Geodia gibberosa, commonly known as the white encrusting sponge, is a species of sea sponge found in the Caribbean. It is eaten by hawksbill turtles. It was first described by Lamarck in 1815.
Geodia gibberosa is a large, dense sponge. It can be white or pale tan when exposed to very little light, or dark brown in areas with a lot of it. It is usually in the form of a knobby, fist-like mass, often up to 50 cm in diameter. It may also occur as a spherical mass without projections and is also known to form large colonies that resemble rounded calcareous rocks. Its skeleton is a bunch of needle-like spicules radiating outward from the center near the surface, much more randomly dispersed on the inside.
Distribution and habitatEdit
Geodia gibberosa is found in the Bahamas, Florida, Brazil, and West Africa. It is commonly found in shallow waters with hard bottoms, generally in the same area as seagrasses.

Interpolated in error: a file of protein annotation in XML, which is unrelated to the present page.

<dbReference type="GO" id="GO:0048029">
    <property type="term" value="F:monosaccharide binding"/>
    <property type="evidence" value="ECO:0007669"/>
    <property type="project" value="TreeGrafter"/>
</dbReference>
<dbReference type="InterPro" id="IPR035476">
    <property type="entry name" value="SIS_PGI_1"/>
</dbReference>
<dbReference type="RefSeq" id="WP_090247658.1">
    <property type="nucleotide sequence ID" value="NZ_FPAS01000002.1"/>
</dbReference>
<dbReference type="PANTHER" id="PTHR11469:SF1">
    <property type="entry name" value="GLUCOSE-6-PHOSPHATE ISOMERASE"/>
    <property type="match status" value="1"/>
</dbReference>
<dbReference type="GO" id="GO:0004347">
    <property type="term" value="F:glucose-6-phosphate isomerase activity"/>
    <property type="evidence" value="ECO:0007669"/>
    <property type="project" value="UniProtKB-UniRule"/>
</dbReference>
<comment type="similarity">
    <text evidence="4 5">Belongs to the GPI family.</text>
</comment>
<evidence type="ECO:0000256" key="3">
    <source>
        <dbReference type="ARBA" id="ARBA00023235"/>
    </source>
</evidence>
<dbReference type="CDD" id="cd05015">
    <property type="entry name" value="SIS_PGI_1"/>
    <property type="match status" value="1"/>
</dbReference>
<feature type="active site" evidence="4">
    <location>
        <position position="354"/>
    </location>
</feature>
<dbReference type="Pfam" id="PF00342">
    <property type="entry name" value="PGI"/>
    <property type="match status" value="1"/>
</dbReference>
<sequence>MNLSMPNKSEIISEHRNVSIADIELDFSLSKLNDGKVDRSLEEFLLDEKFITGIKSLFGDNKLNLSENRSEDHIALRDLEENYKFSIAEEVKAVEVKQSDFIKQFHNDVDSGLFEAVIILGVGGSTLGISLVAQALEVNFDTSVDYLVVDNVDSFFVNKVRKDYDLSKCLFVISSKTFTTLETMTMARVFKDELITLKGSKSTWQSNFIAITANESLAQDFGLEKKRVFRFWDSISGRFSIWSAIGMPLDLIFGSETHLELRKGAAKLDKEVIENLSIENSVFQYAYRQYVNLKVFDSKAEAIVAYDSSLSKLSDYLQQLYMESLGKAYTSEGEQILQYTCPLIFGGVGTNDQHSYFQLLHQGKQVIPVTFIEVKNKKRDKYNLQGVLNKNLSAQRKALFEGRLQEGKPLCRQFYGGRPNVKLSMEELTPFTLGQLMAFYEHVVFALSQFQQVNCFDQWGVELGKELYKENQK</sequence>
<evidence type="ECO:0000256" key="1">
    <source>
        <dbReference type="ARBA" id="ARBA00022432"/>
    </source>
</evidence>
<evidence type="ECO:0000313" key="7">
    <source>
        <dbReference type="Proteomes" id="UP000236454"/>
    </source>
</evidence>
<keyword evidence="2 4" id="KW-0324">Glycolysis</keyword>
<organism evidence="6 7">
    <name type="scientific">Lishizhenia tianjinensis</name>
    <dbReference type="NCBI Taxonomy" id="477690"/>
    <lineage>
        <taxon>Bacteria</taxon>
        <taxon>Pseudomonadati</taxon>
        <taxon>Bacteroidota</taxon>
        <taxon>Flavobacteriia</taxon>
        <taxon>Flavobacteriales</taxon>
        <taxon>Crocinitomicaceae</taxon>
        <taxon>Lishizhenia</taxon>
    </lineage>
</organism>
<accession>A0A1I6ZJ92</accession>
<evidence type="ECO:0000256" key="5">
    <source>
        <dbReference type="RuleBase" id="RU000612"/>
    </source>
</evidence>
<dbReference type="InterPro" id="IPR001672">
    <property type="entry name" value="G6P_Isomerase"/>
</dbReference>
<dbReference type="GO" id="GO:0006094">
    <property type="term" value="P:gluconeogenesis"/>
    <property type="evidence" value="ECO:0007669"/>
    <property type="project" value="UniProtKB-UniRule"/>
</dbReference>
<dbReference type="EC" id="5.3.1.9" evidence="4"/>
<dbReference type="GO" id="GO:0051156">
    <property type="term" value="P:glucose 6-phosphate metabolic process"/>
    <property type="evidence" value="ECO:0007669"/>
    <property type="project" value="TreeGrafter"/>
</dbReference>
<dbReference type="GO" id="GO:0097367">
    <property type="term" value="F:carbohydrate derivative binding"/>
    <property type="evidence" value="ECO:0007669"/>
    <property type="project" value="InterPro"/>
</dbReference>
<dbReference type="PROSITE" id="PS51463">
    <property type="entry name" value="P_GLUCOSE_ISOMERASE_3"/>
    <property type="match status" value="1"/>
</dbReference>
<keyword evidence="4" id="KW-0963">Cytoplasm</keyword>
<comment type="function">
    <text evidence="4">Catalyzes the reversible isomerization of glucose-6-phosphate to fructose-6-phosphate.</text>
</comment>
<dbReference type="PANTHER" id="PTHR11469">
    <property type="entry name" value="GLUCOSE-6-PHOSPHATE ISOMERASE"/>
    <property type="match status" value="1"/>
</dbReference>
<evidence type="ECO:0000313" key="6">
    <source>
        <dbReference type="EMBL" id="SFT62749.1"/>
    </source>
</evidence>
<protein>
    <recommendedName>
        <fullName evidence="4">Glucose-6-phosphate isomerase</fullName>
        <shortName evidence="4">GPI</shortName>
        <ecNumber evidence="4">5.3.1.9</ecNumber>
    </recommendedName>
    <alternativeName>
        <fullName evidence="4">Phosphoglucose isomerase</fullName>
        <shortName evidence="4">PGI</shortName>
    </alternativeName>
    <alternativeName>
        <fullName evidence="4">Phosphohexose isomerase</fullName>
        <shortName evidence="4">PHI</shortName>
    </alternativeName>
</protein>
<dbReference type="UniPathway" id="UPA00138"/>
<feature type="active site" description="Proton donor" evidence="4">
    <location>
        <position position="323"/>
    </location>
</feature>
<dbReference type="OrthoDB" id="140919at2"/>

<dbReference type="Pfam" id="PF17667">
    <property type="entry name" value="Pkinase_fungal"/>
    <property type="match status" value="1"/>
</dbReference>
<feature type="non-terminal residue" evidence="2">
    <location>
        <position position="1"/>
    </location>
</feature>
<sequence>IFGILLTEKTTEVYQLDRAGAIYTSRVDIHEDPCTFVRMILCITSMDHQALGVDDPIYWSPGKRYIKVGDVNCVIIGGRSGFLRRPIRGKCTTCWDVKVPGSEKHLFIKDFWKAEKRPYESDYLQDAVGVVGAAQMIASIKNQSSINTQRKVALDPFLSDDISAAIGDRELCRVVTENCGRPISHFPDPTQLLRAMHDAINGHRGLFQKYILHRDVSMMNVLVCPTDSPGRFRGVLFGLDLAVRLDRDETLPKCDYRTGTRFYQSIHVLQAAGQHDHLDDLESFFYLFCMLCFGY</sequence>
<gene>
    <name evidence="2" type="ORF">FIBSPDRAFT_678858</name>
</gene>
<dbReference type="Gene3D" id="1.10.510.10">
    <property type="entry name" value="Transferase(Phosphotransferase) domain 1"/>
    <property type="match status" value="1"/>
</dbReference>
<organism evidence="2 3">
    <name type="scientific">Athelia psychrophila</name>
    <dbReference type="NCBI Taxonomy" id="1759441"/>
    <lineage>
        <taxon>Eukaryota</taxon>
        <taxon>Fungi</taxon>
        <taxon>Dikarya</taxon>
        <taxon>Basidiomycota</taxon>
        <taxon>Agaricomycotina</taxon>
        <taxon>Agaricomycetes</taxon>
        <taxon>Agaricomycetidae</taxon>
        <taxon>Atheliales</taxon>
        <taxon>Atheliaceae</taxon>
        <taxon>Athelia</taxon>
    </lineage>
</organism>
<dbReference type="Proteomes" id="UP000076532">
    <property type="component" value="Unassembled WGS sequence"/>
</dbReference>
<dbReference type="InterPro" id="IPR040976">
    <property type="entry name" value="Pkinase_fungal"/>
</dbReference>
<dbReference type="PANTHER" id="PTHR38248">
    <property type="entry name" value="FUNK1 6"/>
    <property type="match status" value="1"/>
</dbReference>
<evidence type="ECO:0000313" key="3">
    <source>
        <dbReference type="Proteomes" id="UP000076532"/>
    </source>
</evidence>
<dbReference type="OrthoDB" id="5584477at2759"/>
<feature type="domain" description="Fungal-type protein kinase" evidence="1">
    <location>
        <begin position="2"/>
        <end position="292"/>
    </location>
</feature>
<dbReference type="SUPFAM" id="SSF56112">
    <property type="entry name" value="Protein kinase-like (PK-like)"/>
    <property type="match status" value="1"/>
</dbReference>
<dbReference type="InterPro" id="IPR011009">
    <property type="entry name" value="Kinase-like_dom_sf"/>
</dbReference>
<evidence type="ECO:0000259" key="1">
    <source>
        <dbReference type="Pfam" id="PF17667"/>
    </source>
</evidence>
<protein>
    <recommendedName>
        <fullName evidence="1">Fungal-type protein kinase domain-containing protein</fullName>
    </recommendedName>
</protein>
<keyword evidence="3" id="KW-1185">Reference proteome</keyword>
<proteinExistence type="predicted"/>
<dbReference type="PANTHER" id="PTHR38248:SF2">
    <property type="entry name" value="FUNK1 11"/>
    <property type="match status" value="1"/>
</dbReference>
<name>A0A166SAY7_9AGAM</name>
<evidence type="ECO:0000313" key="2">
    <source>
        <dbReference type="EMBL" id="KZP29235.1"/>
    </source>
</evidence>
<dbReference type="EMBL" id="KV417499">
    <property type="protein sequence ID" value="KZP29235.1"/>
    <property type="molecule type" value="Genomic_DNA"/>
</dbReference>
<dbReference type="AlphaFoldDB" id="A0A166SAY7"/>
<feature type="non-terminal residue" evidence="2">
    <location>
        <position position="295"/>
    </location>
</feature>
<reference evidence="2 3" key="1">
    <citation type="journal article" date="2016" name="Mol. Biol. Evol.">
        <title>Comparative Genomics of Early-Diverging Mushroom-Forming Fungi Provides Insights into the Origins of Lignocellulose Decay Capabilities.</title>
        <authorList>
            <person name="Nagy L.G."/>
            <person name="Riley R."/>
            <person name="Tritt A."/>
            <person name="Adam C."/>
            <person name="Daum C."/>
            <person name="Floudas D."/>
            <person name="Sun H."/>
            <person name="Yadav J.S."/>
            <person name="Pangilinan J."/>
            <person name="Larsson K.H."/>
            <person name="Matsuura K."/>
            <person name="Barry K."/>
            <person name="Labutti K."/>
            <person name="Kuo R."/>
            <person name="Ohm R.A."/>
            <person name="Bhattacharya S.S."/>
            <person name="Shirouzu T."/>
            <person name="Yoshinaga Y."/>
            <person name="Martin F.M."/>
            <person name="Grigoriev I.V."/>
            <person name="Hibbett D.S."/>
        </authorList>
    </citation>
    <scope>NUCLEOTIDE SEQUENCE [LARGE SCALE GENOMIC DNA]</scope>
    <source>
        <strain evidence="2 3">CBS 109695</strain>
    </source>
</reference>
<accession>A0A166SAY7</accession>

- ^ "Guide to benthic fauna of Gray's Reef National Marine Sanctuary". Archived from the original on 2009-10-21. Retrieved 2009-10-07.
- ^ "Species Booklet: Hawksbill sea turtle". Virginia Fish and Wildlife Information Service. Virginia Department of Game & Inland Fisheries. Archived from the original on 2006-09-24. Retrieved 2007-02-06.
- ^ WorMS
- ^ a b c d "Geodia gibberosa Lamarck, 1815 Astrophorida, Geodiidae". Retrieved February 15, 2014.
- ^ "Gulf States Marine Fisheries Commission (GSMFC)" (PDF).
- ^ "TSG: Geodia gibberosa".